LED Lighting

The plan is to install led lighting.  I will also install low level background lighting that operates on a 12 volt DC supply. The idea is to have this low level lighting operating from dusk to dawn and act as a backup to power failures and hopefully reduce power usage by not having to switch on/off the main lights as one goes around the house at night. The light level planned will be equivalent to the light output of a candle and these will be placed approximately 2 metres apart  in hallways and bathrooms near the floor level.

For the principle lighting I will be using Sharp Zenigata Leds that have a very high Colour Rendering Index value (CRI). The CRI is an important factor in trying to reproduce the colours of everyday items. One may have noticed that the majority of led lights reproduce colours poorly ie. red does not look like red, green does not look like green etc.

The CRI value is one of the standards used to compare the colours reproduced by Led lights to that of a halogen/incandescent bulb. Most manufactures may only indicate a colour temperature figure like 2800 degrees kelvin. This works independently of the CRI value. No LED manufacturer has of yet been able to reproduce the colours an incandescent bulb or halogen bulb can reproduce.

Below is the best explanation of CRI values I came across.

Sharp Led

Sharp CRI Explanation Graph (The orange line above is a typical led and the green line is the sharp led and how it reproduces different colours)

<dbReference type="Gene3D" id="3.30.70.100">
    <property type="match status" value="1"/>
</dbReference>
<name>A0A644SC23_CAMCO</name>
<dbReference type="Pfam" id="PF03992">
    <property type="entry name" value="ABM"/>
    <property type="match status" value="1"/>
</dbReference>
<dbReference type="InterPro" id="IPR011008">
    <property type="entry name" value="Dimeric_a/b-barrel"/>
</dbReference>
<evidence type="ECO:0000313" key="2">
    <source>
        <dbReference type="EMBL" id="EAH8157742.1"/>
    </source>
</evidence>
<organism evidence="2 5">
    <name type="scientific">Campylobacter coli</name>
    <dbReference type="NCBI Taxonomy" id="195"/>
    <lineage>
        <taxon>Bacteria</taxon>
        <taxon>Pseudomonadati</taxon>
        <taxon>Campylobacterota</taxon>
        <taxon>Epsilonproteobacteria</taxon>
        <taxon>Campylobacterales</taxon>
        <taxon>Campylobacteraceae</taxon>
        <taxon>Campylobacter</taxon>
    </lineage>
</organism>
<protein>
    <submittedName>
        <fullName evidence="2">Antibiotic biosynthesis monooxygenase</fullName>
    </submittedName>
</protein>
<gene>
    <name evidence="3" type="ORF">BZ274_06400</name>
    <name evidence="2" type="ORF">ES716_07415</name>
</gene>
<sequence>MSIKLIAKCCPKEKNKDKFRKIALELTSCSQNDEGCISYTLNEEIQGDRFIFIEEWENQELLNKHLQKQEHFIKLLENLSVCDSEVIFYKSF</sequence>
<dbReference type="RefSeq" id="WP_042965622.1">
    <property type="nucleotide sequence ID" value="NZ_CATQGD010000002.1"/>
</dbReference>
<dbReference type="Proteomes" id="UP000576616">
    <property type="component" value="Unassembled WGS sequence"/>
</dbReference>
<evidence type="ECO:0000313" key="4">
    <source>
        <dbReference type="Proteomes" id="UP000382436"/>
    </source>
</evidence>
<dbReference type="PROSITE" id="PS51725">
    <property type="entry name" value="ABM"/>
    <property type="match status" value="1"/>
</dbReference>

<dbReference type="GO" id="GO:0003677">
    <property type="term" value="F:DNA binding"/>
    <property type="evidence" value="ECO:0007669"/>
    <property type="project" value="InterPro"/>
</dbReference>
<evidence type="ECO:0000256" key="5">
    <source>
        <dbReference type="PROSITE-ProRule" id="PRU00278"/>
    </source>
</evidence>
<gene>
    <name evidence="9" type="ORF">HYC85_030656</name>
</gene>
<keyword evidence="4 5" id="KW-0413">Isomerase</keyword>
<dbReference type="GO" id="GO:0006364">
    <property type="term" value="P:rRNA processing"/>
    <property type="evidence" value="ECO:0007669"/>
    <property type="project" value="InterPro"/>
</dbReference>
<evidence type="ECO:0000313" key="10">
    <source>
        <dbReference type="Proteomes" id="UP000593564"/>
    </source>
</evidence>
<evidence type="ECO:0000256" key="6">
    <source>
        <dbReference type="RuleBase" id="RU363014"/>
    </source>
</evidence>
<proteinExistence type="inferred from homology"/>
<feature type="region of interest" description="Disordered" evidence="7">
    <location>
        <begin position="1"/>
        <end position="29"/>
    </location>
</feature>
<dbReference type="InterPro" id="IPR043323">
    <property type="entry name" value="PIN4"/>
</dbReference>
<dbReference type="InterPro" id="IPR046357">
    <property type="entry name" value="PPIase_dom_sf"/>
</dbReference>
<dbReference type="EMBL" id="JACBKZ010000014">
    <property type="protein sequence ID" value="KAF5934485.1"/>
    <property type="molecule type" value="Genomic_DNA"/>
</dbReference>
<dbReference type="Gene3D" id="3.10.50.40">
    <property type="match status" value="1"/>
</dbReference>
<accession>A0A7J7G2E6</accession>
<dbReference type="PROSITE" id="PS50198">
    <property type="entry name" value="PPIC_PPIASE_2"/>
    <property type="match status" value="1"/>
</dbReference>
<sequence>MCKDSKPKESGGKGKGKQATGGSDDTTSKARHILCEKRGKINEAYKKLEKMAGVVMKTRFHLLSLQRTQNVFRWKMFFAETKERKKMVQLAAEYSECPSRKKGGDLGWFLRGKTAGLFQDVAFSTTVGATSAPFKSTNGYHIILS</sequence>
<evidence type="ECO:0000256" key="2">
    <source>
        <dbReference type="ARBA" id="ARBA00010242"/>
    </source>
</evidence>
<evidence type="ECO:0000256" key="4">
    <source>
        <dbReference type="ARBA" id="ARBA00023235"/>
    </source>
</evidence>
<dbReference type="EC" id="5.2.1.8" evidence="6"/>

Reliability

A factor that determines the reliability (life) of LED lights is the management of heat and the ability of the manufacturer to try and squeeze lots of electronics into a lamp that operates at around 60-100 degrees Celsius (high power type that can replace 50 watt halogen lamps). The two factors do not work together so I plan to separate the electronics from the heat by only installing the LED lamp in the ceiling fitting and use a separate device called an led current driver to power up to 3 led ceiling lights. In this way I hope to get the full 10-15 year life of the led lamp. (I will probably want to change them before that time though as the technology advances).

Self Build Housing for the Led lights.

I could not find a Led lamp that used the sharp petite zenigata high CRI led and be sure it was designed properly. For this reason I decided to build my own.  In order to do this one needs a suitable heatsink (a device to remove heat efficiently) and enclosure for mounting the led light in the ceiling. A heatsink will usually have a power rating that specifies what size led it is suitable for.

Below is a 6 watt heat sink. This is approximately the size heatsink that is required to replace a 50 watt halogen down light. One can see the challenge manufactures face in trying to adapt led lights to fit into existing  halogen lamp housings with all the electronics and a suitable heatsink that would extend the life of an led.

Led Heatsink
Heat Sink typical for a 5 watt Led

 

 

 

 

 

 

 

 

 

 

 

The principle as stated before for this self build design is that it allows me to remove all the electronics to control an led into a separate enclosure that would not be effected by the heat. By doing this reliability is increased.  In other words simplify the design by lowering the component count and thus extend the life. The pictures below are the finished Led Housing .

Led downlight
Finished Led light fitting
Led Housing
Front view of Led light fitting

 

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